The new variant is likely far more transmissible than Delta but studies suggest it may be less severe.
Two years into the pandemic, the only thing we are certain of is the ever-changing, ever-mutating nature of the Sars-CoV-2 virus that causes Covid-19. Since the start of the outbreak in December 2019, the virus has spawned a series of variants named after Greek alphabets Alpha, Beta, Gamma, Delta and now, Omicron.
The World Health Organisation (WHO), while labelling the new variant as Omicron, classified it as “highly transmissible” in November 2021. Since then, the variant has wreaked havoc in several countries, driving their number of cases to record highs.
Even as case numbers rise across the world — the United States has recently been averaging 800,000 new infections every day — health experts have predicted that the Omicron death toll may remain lower than the devastation caused in previous waves, particularly the one driven by Delta.
The discovery of Omicron
The new variant of the coronavirus was first detected in South Africa at the end of November last year, with scientists saying it was behind the spike in infections in the country. As with other variants, some infected people display no symptoms, South African experts had said at the time.
Shortly after, the WHO named the new variant Omicron and classified it as “highly transmissible”.
The variant has about 50 mutations not seen in combination before, including more than 30 mutations on the spike protein the coronavirus uses to attach to human cells. Vaccines in current use target that spike protein, according to a Reuters report. This means protection provided by Covid-19 vaccines may be less effective on Omicron.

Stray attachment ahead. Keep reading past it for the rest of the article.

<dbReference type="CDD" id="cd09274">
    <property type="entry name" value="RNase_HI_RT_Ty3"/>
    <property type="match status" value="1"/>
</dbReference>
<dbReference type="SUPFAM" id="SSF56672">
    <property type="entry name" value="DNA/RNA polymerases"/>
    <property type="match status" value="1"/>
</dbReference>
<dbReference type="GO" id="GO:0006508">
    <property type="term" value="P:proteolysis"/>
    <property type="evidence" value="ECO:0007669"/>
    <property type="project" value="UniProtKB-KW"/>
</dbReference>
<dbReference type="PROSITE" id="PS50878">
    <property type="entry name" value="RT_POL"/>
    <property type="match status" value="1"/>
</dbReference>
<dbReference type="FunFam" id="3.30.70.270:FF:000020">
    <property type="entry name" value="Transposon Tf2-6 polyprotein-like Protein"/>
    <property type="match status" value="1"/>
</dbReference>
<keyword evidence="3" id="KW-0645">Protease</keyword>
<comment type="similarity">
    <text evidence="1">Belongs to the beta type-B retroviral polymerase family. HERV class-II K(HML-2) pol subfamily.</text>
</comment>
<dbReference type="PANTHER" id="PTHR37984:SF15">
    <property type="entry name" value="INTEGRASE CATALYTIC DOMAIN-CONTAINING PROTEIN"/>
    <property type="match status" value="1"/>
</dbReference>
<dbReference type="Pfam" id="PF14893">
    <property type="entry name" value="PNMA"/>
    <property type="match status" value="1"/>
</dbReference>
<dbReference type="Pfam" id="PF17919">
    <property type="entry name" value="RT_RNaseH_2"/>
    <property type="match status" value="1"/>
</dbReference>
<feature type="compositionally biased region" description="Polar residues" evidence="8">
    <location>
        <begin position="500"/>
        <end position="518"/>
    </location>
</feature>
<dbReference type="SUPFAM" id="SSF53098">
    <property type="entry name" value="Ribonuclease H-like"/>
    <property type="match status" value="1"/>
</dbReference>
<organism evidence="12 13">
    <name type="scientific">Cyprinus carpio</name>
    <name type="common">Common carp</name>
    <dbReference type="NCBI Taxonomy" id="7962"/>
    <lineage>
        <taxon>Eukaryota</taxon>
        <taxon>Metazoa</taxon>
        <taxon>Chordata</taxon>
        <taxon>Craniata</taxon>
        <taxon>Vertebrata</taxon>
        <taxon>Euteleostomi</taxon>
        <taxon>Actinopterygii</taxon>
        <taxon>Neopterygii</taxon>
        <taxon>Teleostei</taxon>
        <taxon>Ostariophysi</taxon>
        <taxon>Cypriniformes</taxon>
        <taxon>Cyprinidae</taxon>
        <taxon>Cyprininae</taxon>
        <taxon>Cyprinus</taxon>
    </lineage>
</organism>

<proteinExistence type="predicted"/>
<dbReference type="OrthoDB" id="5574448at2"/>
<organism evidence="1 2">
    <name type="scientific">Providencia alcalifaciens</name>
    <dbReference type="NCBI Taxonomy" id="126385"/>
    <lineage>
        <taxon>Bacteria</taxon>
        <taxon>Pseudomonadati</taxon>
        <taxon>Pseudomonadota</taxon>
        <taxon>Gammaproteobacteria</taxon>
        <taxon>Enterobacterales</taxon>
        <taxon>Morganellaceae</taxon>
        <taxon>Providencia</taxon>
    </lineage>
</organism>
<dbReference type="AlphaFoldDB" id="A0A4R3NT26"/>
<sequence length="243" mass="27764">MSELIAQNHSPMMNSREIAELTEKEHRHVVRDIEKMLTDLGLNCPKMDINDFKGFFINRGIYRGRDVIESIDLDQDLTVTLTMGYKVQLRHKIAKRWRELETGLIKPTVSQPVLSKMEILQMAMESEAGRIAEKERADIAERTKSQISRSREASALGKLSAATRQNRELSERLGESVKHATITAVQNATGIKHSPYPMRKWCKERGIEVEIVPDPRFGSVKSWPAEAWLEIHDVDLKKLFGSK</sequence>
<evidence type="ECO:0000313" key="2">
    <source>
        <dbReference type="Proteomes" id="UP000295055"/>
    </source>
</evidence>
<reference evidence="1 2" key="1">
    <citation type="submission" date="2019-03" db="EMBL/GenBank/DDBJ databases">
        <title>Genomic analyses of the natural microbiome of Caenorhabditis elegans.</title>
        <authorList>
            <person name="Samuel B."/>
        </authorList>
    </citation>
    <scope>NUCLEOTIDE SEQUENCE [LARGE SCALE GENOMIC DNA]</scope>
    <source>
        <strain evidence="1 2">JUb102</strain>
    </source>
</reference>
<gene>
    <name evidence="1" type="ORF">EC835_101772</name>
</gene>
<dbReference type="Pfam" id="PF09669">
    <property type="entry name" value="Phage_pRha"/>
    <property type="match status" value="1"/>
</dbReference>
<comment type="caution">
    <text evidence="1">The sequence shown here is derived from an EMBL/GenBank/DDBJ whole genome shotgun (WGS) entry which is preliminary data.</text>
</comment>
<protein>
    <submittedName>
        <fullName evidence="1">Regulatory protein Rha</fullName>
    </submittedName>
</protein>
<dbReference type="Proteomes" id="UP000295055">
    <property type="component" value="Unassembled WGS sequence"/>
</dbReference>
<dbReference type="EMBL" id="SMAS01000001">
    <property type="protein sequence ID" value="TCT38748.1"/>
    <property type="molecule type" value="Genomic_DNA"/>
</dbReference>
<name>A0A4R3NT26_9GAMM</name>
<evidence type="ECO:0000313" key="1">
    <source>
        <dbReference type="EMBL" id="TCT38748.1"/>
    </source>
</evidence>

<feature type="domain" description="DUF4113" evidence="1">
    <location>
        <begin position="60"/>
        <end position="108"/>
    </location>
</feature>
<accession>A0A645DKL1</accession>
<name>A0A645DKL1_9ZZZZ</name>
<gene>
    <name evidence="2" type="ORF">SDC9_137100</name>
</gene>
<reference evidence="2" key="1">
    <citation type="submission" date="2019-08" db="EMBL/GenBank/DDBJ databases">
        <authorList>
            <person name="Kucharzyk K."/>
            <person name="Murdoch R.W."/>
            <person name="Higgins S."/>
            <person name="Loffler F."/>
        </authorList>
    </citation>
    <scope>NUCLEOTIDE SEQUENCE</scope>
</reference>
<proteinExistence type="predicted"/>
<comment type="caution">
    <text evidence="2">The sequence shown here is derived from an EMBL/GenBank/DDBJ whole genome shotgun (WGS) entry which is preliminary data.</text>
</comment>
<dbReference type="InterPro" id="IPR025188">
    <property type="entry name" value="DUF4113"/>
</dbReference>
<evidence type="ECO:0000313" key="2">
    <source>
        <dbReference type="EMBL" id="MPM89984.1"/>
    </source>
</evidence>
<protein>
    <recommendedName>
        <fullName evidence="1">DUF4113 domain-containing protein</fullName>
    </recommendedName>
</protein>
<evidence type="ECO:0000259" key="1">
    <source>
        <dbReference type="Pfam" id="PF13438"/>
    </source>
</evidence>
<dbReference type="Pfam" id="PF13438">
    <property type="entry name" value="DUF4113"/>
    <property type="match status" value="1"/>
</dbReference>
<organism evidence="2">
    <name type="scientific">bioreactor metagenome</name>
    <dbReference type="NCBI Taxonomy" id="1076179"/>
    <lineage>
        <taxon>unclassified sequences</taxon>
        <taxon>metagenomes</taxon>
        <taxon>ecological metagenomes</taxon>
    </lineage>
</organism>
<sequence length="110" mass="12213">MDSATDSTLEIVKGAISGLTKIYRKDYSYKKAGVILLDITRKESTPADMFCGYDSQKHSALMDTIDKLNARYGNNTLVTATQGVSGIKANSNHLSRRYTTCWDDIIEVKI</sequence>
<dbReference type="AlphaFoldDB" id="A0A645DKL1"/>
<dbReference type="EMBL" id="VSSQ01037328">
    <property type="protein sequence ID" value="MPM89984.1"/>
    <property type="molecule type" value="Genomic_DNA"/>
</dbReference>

How transmissible is Omicron?
One of the earliest studies on the transmissibility of Omicron, conducted by researchers in the United Kingdom, revealed that the new variant was two to three times more likely to infect people, specifically in household settings, as compared to Delta.
Associate Professor of Epidemiology at Harvard’s T. H. Chan School of Public Health, Bill Hanage, said Omicron was expected to show a tendency to clustered transmission in large gatherings.
A more recent study conducted in France suggested that Omicron may be 105 per cent more transmissible than Delta. The study, which analysed over 131,000 samples but is yet to be peer-reviewed, noted that even if the severity of Omicron was reduced compared to Delta, the higher reproduction number — the number of people in a population who can be infected by an individual at any specific time — meant that French hospitals may see higher activity, if not overloading.